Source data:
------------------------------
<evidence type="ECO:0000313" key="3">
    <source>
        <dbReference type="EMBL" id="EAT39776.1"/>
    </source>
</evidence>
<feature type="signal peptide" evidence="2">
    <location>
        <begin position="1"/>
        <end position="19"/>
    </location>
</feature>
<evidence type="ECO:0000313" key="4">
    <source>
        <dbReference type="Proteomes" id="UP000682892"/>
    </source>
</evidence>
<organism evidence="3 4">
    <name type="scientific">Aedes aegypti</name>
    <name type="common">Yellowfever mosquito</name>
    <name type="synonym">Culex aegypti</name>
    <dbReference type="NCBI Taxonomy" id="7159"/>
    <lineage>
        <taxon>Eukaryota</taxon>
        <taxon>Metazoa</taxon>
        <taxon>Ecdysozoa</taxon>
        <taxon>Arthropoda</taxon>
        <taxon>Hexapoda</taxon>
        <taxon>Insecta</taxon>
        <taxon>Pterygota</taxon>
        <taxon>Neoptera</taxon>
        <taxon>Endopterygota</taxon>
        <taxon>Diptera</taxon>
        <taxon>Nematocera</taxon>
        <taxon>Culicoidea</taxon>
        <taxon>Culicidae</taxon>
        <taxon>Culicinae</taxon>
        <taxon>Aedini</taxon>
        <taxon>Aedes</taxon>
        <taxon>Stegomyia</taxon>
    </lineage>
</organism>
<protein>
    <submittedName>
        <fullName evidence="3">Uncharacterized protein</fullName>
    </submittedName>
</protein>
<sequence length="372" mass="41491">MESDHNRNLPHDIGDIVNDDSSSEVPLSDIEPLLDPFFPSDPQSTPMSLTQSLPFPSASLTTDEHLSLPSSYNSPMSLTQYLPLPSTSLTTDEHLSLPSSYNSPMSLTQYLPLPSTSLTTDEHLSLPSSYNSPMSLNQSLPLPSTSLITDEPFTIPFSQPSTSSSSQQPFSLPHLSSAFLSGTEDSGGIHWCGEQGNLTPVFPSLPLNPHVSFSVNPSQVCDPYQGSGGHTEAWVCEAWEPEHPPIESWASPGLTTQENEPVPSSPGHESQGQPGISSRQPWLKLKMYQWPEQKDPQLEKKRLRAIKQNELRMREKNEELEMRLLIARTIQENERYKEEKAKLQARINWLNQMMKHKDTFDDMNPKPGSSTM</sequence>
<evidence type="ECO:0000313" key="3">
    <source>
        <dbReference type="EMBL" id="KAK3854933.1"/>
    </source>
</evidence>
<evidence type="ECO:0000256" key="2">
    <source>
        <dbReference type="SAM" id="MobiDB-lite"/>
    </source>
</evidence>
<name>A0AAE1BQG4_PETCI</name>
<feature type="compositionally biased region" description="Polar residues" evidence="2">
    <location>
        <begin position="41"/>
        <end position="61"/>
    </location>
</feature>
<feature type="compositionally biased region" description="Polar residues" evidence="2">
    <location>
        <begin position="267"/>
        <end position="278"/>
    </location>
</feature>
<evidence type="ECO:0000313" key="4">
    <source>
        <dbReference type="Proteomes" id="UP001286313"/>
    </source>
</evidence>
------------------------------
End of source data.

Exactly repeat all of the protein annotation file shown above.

<evidence type="ECO:0000313" key="3">
    <source>
        <dbReference type="EMBL" id="EAT39776.1"/>
    </source>
</evidence>
<feature type="signal peptide" evidence="2">
    <location>
        <begin position="1"/>
        <end position="19"/>
    </location>
</feature>
<evidence type="ECO:0000313" key="4">
    <source>
        <dbReference type="Proteomes" id="UP000682892"/>
    </source>
</evidence>
<organism evidence="3 4">
    <name type="scientific">Aedes aegypti</name>
    <name type="common">Yellowfever mosquito</name>
    <name type="synonym">Culex aegypti</name>
    <dbReference type="NCBI Taxonomy" id="7159"/>
    <lineage>
        <taxon>Eukaryota</taxon>
        <taxon>Metazoa</taxon>
        <taxon>Ecdysozoa</taxon>
        <taxon>Arthropoda</taxon>
        <taxon>Hexapoda</taxon>
        <taxon>Insecta</taxon>
        <taxon>Pterygota</taxon>
        <taxon>Neoptera</taxon>
        <taxon>Endopterygota</taxon>
        <taxon>Diptera</taxon>
        <taxon>Nematocera</taxon>
        <taxon>Culicoidea</taxon>
        <taxon>Culicidae</taxon>
        <taxon>Culicinae</taxon>
        <taxon>Aedini</taxon>
        <taxon>Aedes</taxon>
        <taxon>Stegomyia</taxon>
    </lineage>
</organism>
<protein>
    <submittedName>
        <fullName evidence="3">Uncharacterized protein</fullName>
    </submittedName>
</protein>
<sequence length="372" mass="41491">MESDHNRNLPHDIGDIVNDDSSSEVPLSDIEPLLDPFFPSDPQSTPMSLTQSLPFPSASLTTDEHLSLPSSYNSPMSLTQYLPLPSTSLTTDEHLSLPSSYNSPMSLTQYLPLPSTSLTTDEHLSLPSSYNSPMSLNQSLPLPSTSLITDEPFTIPFSQPSTSSSSQQPFSLPHLSSAFLSGTEDSGGIHWCGEQGNLTPVFPSLPLNPHVSFSVNPSQVCDPYQGSGGHTEAWVCEAWEPEHPPIESWASPGLTTQENEPVPSSPGHESQGQPGISSRQPWLKLKMYQWPEQKDPQLEKKRLRAIKQNELRMREKNEELEMRLLIARTIQENERYKEEKAKLQARINWLNQMMKHKDTFDDMNPKPGSSTM</sequence>
<evidence type="ECO:0000313" key="3">
    <source>
        <dbReference type="EMBL" id="KAK3854933.1"/>
    </source>
</evidence>
<evidence type="ECO:0000256" key="2">
    <source>
        <dbReference type="SAM" id="MobiDB-lite"/>
    </source>
</evidence>
<name>A0AAE1BQG4_PETCI</name>
<feature type="compositionally biased region" description="Polar residues" evidence="2">
    <location>
        <begin position="41"/>
        <end position="61"/>
    </location>
</feature>
<feature type="compositionally biased region" description="Polar residues" evidence="2">
    <location>
        <begin position="267"/>
        <end position="278"/>
    </location>
</feature>
<evidence type="ECO:0000313" key="4">
    <source>
        <dbReference type="Proteomes" id="UP001286313"/>
    </source>
</evidence>